Medicine in the Media: Tom Brokaw Diagnosed with Multiple Myeloma

Former veteran NBC News anchor Tom Brokaw revealed on Tuesday that he has multiple myeloma. The diagnosis was made last August at the Mayo Clinic and he has been receiving treatment since then while working as an NBC News special correspondent. Currently, the 74-year-old is contributing to NBC’s coverage of the Winter Olympics in Sochi, Russia. Fortunately, his physicians have been pleased with his progress, Brokaw and his employer have shared. Most of the reports in the mainstream media have described multiple myeloma as simply “cancer of the bone marrow” and spent much more time and space discussing Brokaw’s career.


Interestingly, of some of the major news organizations’ coverage—including the LA Times, CNN, Huffington Post, Reuters—the one that had the most in-depth coverage of the multiple myeloma diagnosis was USA Today, not usually known as a hub of medical content. One of my former professors at the David Geffen School of Medicine at UCLA, Hemotologist Gary Schiller MD, was quoted in multiple parts of USA Today’s article. Some highlights:
  • Although on average, patients survive five to seven years after diagnosis, some can survive more than a decade due to new therapeutic approaches, Schiller said .
  • “There are plenty of survivors in their 70s and 80s,” he stated.
  • The article described the underlying cause of the disease as cells creating “ineffective antibodies, which cause the kidneys to become filled with a thick, molasses-like substance that impairs their function.”
  • Schiller said that patients may present with bone deterioration, kidney problems or anemia, (and calcium elevation)


Here we review Multiple Myeloma from the perspective of the ABIM, Internal Medicine shelf, and USMLE Step exams.




Median age of the diagnosis of Multiple Myeloma is 70 years, placing the 74-year-old Brokaw in the prime age demographic. However, African-Americans are more commonly diagnosed with the condition than Caucasians.




Multiple myeloma belongs to a family of disorders known as plasma cell dyscrasias, which consist of abnormal proliferation of monoclonal plasma cells. Others in this group include:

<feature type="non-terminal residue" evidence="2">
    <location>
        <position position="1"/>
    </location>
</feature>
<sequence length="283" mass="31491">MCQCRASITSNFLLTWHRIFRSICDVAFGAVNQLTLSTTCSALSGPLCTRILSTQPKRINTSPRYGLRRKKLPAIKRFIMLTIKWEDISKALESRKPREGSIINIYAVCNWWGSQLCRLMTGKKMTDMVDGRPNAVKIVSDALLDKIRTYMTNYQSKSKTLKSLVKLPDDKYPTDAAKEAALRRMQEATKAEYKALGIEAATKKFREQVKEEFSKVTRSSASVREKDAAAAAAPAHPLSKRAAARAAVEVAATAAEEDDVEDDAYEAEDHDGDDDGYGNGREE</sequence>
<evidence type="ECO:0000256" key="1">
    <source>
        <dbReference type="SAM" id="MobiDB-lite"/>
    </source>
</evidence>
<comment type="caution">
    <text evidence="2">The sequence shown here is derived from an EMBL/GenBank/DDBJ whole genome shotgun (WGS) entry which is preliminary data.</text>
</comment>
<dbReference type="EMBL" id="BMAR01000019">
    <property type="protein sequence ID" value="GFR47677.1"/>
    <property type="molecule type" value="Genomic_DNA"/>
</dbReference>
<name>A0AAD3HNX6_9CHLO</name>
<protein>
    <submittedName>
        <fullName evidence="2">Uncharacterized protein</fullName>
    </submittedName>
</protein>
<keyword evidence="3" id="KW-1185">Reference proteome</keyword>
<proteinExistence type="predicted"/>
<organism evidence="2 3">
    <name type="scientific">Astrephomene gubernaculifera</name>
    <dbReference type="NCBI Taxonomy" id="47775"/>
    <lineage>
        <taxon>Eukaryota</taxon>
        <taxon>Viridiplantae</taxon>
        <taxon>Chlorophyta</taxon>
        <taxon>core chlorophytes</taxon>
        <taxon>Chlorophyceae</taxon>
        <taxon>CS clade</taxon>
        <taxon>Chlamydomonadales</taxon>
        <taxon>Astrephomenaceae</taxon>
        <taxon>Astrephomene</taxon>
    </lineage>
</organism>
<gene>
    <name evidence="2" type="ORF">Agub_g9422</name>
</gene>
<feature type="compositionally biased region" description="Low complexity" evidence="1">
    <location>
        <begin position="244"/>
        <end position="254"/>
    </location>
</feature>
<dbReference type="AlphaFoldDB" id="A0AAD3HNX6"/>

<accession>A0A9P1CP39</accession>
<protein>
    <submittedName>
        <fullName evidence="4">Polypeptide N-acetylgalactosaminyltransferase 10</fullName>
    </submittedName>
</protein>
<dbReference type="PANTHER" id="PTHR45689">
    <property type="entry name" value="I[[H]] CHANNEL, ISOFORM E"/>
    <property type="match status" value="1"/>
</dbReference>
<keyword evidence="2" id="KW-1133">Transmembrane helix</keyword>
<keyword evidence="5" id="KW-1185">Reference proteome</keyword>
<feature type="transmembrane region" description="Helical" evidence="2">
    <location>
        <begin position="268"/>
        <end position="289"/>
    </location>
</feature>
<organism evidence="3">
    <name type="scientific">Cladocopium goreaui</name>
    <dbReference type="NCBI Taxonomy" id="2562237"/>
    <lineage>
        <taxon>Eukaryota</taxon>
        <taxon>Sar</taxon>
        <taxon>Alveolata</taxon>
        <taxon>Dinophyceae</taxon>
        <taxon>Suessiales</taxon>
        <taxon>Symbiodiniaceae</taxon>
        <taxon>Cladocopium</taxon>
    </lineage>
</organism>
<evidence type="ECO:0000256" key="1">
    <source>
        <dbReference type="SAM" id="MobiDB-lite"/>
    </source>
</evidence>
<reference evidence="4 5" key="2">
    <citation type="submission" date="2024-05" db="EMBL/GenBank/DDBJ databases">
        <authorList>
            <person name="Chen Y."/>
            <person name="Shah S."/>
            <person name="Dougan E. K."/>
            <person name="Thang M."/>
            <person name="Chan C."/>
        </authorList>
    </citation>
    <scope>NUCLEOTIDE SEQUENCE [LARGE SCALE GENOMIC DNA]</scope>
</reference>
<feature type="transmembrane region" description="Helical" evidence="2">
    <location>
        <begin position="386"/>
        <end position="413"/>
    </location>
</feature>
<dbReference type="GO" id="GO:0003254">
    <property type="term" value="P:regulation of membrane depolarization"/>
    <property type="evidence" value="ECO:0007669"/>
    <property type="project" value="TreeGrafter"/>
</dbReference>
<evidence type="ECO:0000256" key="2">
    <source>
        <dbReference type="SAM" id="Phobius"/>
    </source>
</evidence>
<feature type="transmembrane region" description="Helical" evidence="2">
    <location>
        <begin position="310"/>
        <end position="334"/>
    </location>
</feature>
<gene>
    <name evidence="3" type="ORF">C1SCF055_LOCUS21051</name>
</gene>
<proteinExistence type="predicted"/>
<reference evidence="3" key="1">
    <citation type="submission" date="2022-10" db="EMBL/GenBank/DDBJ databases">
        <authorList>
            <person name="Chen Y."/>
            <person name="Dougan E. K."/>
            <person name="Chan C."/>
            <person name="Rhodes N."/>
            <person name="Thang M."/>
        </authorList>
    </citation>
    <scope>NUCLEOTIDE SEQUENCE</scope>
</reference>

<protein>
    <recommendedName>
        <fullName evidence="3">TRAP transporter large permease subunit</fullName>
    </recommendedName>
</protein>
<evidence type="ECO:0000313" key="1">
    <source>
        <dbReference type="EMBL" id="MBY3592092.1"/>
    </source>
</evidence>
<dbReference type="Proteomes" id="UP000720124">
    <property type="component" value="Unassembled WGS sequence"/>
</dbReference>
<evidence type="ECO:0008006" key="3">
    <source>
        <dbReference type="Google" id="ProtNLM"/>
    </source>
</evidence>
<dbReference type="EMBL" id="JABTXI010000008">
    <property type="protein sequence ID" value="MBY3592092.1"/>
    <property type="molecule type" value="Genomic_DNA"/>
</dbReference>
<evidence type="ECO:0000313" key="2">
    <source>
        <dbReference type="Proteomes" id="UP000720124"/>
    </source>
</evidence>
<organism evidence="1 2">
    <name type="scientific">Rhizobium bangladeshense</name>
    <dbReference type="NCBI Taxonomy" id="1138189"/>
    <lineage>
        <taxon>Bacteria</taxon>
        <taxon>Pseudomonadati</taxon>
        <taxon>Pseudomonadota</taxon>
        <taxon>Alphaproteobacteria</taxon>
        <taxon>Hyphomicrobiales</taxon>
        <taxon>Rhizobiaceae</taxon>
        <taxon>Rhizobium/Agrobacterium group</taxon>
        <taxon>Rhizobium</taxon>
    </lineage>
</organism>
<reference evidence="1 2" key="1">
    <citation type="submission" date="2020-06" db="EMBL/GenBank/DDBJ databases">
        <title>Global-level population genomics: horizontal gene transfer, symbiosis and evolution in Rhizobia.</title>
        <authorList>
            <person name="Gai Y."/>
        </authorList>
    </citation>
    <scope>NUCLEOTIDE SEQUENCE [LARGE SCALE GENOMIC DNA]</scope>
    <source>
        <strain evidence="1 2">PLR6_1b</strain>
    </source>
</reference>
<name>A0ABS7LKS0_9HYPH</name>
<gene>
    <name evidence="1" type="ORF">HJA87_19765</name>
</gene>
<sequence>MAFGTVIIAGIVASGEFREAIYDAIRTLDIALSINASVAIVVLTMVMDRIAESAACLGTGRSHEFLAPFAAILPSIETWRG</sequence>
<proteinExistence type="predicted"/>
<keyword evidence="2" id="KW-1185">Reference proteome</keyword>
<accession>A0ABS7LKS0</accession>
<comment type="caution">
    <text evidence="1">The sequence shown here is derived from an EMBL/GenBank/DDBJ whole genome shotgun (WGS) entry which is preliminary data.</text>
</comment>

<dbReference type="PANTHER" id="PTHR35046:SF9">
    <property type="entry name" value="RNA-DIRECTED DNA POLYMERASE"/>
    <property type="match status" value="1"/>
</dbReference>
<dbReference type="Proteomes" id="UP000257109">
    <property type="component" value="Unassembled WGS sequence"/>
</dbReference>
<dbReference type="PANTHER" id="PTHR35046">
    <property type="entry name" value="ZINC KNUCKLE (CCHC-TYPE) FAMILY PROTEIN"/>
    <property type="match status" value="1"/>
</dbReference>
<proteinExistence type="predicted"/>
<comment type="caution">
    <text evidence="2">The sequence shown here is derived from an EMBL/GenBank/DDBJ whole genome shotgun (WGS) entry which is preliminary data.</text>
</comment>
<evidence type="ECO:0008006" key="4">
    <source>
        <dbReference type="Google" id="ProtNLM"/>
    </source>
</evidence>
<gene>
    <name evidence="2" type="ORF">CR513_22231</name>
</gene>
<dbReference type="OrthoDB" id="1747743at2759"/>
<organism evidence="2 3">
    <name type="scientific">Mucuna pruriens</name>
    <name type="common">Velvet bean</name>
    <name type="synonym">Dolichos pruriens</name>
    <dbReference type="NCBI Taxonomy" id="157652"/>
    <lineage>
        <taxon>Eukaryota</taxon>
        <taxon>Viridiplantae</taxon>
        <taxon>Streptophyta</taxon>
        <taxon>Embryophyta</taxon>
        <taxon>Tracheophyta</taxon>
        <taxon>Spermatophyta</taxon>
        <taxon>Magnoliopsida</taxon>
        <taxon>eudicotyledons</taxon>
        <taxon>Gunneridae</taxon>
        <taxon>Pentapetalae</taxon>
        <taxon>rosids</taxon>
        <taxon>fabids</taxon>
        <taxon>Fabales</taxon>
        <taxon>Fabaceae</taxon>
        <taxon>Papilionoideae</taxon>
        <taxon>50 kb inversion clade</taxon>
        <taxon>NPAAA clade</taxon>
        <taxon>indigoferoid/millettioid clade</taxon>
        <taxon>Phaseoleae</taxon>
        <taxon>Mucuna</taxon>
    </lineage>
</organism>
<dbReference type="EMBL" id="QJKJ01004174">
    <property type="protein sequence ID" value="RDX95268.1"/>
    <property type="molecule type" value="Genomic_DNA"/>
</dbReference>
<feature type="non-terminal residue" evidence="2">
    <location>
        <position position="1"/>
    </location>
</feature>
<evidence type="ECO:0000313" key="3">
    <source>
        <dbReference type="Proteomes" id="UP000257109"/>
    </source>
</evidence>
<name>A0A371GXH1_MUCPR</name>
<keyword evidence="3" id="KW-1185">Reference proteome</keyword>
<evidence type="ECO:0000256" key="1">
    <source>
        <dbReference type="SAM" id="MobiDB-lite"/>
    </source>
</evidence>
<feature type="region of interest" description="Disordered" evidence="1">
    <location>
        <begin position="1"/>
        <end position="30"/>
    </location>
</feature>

• Monoclonal Gammopathy of Undetermined Significance (MGUS)
  • Waldenstrom Macroglobulinemia
  • Light chain-associated Amyloidosis (AL Amyloidosis)


Distinguishing MGUS and Myeloma is a popular question asked by attending physicians and exams alike as the former is benign and the latter is malignant. The slide below helps to differentiate the two. Serum and urine protein electrophoresis identifies the presence or absence of an M protein spike, which is seen in Multiple Myeloma. Internal Medicine Plasma Cell Dyscrasias

Click image above for larger size


MGUS is detected only on laboratory studies and does not produce symptoms. Patients with MGUS should be monitored every 6-12 months for evidence of progression to multiple myeloma. They should also be offered bone mineral density testing for osteoporosis which can result from MGUS.




As the USA Today article pointed out, the classic features of multiple myeloma are remembered by the mnemonic CRAB: Calcium elevation (hypercalcemia), Renal failure, Anemia, Bone lesions. As the bone lesions are lytic in myeloma, a bone survey rather than a bone scan is ordered. If a patient meets the CRAB criteria, he or she is considered to have symptomatic myeloma. Treatment should be initiated. On the other hand, patients with asymptomatic myeloma (or those with MGUS) should not be treated. Internal Medicine Multiple Myeloma

Click image above for larger size




There are four main therapeutic agents used in multiple myeloma:
  • Immunomodulatory medications: Thalidomide and Lenalidomide
  • Proteosome inhibitor: Bortezomib
  • Alkylating agent: Melphalan


Myeloma is rarely curable solely with chemotherapy. Only patients who undergo hematopoietic stem cell transplantation (HSCT) may be cured.


Younger patients (those less than 75 years of age, including Brokaw) without significant co-morbidities are candidates for autologous stem cell transplantation:
  • Before a transplant can be performed, induction chemotherapy is administered with the steroid Dexamethasone + (Thalidomide or Lenalidomide).


Older patients and others who are not candidates for autologous hematopoietic stem cell transplants:
  • Melphalan + Prednisone + Thalidomide (or Bortezomib)


It’s difficult to remember the details, but know that melphalan induction therapy should NOT be used as induction therapy for patients who may undergo stem cell transplantation as its use is associated with myelosuppression and stem cell toxicity.


Here’s hoping that Brokaw and any other patients you treat for multiple myeloma in the future fare well.

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